"What is the greater symbolism and purpose of these death scenes?"
Those death scenes are - in my opinion, as there seems to be no official explanation (as repeatedly lamented or critiqued in threads concerning this topic) - a condensation of the information collected (intentionally as well as intuitively) by the assassin, presented in a compressed and abstracted form in a virtual "white room".
This could have been done for the sake of gameplay (either ours or Desmond's, or both), as letting the player collect all this information would probably have been a tedious and time-consuming task, both for us and the developers.
The virtual room is either a purely symbolic device for us as players, or, in-universe, a kind of 'hub' where the information is relayed to Desmond.
Another way these scenes can be explained, and one that's not inconsistent with the last, is that the Assassin's supernatural Eagle Vision is able to create a telepathic link with the victim. After all, the assassin's do have supernatural abilities, and this might be one of them.
These death scenes are generally not (to be) seen as confessions, which is, for one, fairly obvious, considering the directness of the lethality of the signature hidden blade with which many of the victims are killed.
Besides: why would templars start spilling their guts as their guts are being spilled? After all, many of these victims were not repentant, stressing the earnestness of their ways.
As mentioned in the comments, wiping the blood of the victim with a feather was a way for Altaïr, and Bayek before him, to proof the killing to the Brotherhood.
These mannerisms of the Order of Assassins have disappeared or changed throughout the centuries: the Frye twins use their handkerchiefs - most other assassins don't bother, or take trophies from their victims.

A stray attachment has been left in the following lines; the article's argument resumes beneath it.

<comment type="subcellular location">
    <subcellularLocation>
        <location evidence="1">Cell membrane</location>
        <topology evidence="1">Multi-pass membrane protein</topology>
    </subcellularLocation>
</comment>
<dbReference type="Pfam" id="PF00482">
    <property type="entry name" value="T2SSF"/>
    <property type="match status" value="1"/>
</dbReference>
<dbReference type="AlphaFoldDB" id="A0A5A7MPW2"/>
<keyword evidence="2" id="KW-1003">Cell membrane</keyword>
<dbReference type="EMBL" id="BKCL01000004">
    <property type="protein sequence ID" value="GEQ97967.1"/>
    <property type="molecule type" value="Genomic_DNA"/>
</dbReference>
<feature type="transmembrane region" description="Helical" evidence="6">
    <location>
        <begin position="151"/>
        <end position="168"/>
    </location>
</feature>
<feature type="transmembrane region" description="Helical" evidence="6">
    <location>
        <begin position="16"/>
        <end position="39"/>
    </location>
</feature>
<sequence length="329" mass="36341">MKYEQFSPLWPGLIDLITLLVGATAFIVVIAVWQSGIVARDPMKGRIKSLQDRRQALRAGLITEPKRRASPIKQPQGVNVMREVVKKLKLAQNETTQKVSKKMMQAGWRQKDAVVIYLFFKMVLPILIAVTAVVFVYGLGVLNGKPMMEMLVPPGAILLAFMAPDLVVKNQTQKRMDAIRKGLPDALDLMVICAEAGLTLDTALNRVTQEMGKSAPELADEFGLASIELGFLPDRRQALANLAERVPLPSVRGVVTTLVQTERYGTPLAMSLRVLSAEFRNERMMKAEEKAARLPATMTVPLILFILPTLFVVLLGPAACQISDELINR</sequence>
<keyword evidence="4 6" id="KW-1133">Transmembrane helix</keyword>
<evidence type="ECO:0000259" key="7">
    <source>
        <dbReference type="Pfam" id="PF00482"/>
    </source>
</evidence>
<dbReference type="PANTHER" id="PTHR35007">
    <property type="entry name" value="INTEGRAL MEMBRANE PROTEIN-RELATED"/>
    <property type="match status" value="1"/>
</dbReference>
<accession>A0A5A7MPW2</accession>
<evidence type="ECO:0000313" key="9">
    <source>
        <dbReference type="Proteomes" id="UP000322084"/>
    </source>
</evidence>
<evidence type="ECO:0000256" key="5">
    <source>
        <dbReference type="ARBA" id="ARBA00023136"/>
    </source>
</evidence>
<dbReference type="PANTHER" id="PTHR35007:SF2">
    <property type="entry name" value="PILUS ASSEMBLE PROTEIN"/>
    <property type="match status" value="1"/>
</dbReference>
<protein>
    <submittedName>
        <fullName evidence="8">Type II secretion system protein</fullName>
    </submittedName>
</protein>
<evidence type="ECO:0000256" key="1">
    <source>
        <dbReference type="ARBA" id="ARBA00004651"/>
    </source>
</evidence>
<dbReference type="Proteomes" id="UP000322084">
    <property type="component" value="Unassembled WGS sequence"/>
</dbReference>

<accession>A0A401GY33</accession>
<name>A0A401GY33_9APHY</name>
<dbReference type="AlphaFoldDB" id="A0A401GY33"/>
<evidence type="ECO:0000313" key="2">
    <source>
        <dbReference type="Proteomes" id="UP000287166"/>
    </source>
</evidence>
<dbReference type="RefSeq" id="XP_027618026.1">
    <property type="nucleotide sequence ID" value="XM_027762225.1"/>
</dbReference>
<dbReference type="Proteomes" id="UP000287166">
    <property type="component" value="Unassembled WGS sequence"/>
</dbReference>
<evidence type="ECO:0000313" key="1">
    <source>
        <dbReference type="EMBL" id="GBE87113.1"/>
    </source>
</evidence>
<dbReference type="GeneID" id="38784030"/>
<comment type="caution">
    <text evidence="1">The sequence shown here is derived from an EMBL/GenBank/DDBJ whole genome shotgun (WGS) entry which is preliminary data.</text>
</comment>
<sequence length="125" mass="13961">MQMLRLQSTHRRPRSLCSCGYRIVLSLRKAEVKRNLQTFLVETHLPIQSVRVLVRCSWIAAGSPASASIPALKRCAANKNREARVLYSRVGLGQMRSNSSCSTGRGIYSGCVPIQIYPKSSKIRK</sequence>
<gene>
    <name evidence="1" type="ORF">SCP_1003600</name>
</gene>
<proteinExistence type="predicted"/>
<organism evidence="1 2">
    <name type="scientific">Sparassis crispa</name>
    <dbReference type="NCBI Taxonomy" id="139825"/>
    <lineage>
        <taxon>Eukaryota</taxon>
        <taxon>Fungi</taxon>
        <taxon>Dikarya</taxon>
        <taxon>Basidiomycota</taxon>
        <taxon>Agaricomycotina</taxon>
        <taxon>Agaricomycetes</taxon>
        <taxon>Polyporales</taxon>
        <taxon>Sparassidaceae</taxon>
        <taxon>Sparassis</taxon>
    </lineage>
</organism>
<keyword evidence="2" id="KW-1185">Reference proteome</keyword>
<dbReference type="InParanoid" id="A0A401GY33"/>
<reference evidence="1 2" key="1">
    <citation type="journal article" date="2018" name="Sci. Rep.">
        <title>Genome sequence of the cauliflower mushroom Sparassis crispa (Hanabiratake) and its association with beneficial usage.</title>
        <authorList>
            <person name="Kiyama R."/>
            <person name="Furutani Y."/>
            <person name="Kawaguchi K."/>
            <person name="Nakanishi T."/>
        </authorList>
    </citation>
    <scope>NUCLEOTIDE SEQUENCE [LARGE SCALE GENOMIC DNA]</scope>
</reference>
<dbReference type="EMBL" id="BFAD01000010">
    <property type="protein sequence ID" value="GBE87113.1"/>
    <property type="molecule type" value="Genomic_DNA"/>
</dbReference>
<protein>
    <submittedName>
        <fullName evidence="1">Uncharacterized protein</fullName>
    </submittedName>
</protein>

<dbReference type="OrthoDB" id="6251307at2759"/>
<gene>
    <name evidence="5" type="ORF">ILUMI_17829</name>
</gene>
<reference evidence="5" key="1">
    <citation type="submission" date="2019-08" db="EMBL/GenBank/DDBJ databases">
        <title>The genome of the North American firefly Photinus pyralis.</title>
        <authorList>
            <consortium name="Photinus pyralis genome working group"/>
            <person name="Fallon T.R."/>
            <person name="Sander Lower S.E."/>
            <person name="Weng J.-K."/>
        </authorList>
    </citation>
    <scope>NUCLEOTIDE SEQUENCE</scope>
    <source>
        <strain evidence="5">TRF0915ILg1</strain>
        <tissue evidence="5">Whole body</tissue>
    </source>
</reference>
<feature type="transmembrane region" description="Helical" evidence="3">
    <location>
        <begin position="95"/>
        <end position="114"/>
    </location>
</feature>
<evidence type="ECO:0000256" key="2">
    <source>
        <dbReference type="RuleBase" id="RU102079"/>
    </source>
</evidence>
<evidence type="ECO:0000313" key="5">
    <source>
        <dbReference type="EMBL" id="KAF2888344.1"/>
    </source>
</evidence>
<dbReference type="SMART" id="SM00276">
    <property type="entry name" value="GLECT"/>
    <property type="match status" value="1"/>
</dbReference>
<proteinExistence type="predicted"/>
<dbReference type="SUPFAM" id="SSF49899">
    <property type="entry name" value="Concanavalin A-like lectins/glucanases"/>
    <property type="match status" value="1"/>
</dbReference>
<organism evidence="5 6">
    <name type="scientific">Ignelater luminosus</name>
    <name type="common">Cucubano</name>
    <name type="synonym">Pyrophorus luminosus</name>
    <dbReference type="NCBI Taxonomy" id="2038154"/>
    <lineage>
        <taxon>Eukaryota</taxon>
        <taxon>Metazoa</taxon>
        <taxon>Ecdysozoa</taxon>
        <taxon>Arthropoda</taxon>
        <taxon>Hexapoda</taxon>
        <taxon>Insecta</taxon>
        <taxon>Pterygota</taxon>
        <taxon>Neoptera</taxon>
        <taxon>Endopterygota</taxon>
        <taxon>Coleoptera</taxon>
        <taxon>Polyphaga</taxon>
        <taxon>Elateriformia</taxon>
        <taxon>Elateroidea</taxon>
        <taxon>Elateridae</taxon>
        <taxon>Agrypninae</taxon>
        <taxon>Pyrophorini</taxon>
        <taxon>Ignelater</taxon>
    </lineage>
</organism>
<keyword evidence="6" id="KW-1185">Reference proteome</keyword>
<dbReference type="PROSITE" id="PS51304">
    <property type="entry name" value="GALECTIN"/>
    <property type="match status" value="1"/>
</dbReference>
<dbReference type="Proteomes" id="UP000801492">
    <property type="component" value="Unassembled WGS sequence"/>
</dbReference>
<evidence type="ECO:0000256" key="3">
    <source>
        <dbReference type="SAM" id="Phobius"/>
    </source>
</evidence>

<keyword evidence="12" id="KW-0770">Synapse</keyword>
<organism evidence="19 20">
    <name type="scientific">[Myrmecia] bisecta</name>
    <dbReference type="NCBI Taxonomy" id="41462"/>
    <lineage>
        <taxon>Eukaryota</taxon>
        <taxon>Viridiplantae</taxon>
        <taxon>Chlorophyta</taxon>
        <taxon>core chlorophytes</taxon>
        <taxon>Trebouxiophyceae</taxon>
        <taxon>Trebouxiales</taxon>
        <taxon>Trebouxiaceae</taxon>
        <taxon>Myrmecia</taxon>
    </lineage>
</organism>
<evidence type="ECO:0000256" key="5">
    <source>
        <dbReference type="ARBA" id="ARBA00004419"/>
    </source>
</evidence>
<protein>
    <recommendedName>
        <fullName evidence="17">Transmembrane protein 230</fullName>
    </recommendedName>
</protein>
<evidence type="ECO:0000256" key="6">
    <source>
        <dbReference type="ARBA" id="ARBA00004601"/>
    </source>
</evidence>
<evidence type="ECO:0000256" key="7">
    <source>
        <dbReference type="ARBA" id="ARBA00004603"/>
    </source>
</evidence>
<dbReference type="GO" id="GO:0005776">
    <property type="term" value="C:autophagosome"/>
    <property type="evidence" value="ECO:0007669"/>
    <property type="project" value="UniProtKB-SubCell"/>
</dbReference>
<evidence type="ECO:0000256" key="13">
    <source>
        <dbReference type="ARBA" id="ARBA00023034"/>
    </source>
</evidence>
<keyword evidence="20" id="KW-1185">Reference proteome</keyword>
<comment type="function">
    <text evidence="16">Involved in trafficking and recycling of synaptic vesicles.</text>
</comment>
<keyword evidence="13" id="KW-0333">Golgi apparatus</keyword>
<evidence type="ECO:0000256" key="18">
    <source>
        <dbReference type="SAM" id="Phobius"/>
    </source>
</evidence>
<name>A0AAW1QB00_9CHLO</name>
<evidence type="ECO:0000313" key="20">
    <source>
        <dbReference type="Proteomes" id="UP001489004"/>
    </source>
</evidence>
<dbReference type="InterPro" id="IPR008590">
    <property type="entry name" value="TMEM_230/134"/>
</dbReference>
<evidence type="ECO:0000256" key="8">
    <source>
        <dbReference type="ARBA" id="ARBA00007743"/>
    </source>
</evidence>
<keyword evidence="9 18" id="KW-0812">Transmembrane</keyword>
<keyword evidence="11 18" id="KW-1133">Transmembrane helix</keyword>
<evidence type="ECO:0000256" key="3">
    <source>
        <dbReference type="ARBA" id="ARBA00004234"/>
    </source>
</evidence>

On page 6 of Altaïr's Codex we can read the following:
It's made me realize that our tactics, too, must change. It means an
end to our fortresses. To our penchant for spectacular displays of
public assassinations. We must weave our webs quietly. And we must do
so differently than we have in the past.
Though I ask my brothers now to abandon their rituals, I do not ask
that they abandon the creed. This is what makes us assassins. Not the
removal of a finger. Not a false promise of paradise. Not the
prohibition of poison. Our duty is to the people, not to custom. If we
must sneak, we shall sneak. If we must use poison, we shall use
poison. If our blades can be used without removing fingers, we shall
not demand they be taken.
And, after all (p. 4):
Nothing is true. Everything is permitted.
Ultimately, it doesn't matter how their ideologies are maintained.
"Why doesn't Jacob wipe the blood with the handkerchief?"
As for Jacob's abstaining when it comes to taking blood from Malcolm Millner, it is, like Wouter stated in the comments, unnecessary to prove this victim's death, as Jacob was misguided by Pearl Attaway who had ordered Millner's death, but was, unknown to Jacob at that time, involved with the Templars (source).